Good habits beget good habits. This one was more of a happy surprise. As I commonly read before bed I all but quit drinking alcohol (my retention drops perceptibly after even one glass of wine). As a result, I got better sleep: unsurprisingly the unhappy relationship between REM sleep and alcohol is detailed in #97, ‘Why We Sleep’. While this wasn’t an express goal, I also found it was far easier to lose weight when you stop drinking.
On Audiobooks vs Paper/Kindle: Saying I read 100 books is a bit disingenuous as probably ~30% of these books were consumed via audio. I still prefer to read a paper book — I have a very visual memory and tend to remember passages based on where they are on the page and through the book. Kindle has the obvious advantage of being extremely portable and storing a nearly infinite number of books. I’ve taken kindles to the beach, on planes, spilled water on them — they’ve made it through everything. While I prefer a paper book, I tend to take a Kindle while traveling as I can carry as many books as I please and easily slip the thing in my pocket.
Audio fills an important niche. The confluence of high-quality audio content and listening devices (iPhones, etc), have in themselves massively expanded the access to high-quality information. It’s the one medium that you can consume while you do other activities: while at the gym, driving, walking. Audio does have downsides: we tend to retain less & for a shorter amount of time from audiobooks, and it’s more appropriate for some books over others. It’s great for most fiction, for biographies and memoirs, for historical non-fiction. It’s a bad medium for most intellectually complex books including most business books. There’s another category where I use audio strategically: these are books which (if I’m being honest with myself) I probably will not read. In this case, I’m comfortable with absorbing or retaining less as that is more than zero.
The San Francisco Public Library provides an amazing public service. As does, presumably, the public library in your hometown. Though an app (OverDrive), library card holders can download free kindle books, ebooks, and audiobooks. Within some limitations, this is a free Amazon and everyone should take advantage.
Audible provides an excellent service as well. The library does not have every title and Audible typically has new releases available before other sellers and has higher quality content (audiobooks lack interruptions that you’ll find from other providers).
When you are consuming you are not creating. This is a clear downside as when I set a goal based on consuming information I find myself not creating. For me, reading is a great primer for writing — however, the year I’ve done not nearly enough writing, building or creative expression. In the coming year, I plan on creating much, much more.
Not all books are created equally. Some should be PR releases; this is common of politicians who are about to run for something. Some should be long blog posts. Some are written to boost the social credibility of the author. Some are simply not worth reading — I need to get better at just putting these ones down. This conversation dove-tails with one about picking the right books to read, which I am no expert at. For me, much of this decision is guided by both my interests the advice of trusted sources; Farnam Street’s various book lists, tech luminaries, or thoughtful podcasts.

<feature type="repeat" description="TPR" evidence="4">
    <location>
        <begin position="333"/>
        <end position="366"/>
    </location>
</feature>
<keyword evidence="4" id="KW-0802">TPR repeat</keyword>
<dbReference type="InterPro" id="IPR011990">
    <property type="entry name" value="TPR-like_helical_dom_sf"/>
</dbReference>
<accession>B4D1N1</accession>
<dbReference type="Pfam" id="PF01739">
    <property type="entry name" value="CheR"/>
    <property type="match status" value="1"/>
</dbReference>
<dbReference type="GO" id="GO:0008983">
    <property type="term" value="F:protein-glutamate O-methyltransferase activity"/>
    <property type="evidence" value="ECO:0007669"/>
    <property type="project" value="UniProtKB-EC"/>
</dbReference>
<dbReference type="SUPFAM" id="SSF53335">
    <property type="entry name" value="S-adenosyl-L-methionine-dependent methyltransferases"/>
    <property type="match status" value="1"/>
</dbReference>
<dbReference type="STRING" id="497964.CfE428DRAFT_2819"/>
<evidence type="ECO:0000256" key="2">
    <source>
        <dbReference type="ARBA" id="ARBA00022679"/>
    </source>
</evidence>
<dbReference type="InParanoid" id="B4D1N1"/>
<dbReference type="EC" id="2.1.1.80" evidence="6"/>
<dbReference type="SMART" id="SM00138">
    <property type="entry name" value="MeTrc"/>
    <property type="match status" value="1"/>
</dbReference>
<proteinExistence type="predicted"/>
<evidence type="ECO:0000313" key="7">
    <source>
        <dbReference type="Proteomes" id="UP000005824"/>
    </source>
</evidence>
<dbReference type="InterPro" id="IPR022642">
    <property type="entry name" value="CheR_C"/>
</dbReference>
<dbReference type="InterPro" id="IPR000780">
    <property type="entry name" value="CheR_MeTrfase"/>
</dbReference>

Some questions I tend to get when I’ve told friends about this goal and my progress: Which are your favorites? Taleb’s books, the most recent is Skin in the Game, are superb and have informed my view of the nature of risk substantially. His first of the Incerto series though, Fooled by Randomness, provided me with the greatest change in my knowledge and understanding. I recommend starting there. Life 3.0 is an excellent and realistic view of the future potential of AI, understanding exactly what is likely and what is not, and separating out the hyperbole you’re likely to see in movies (or the nightly news for that matter). Bad Blood is entertaining, informative, and eerily similar to a place I once found employment. I endorse reading it but it’s been so well reviewed elsewhere that I won’t focus on it too much. I highly recommend Yeager; the autobiography by General Yeager. A legend of the 20th century, Yeager found fame as a WWII fighter pilot, a US Air Force test pilot, then, most famously the first man to break the sound barrier. This is the true story of a full-throttle American hero which probably could not be recreated at any other time in history. Finally, while I don’t read much fiction, The President is Missing is authentically a can’t-put-it-down exciting story, if you can excuse the lax rendition of presidential security measures.
There’s a select list of books which I plan on re-reading on an annual basis because they so inform other aspects of life. Previously I’ve included Sapiens and Zero to One on that list — I may add Principles because the mental models that Dalio maps out are excellent.
How do you find time to read? We all have exactly the same amount of time in the day: it’s not about time, it’s about priorities. Make reading one and you will find the time. More tactically, I carry a kindle nearly everywhere I go. I read on my commute every day (30 min each direction, for an extra hour every day), I read before bed. I don’t listen to music; walking down the street, at the gym, or while driving, I’m listening to an audiobook or podcast. I guess I’m addicted to learning.
We live in an amazing time for learning and availability of high-quality information. Never before in history has this much information been this accessible by so many people. This is true of online learning but here, of course, we’re focused on books: physical books, ebooks, and audiobooks (particularly through the library) are free, ubiquitous, and high quality. Literally, all that one needs is a curious mind.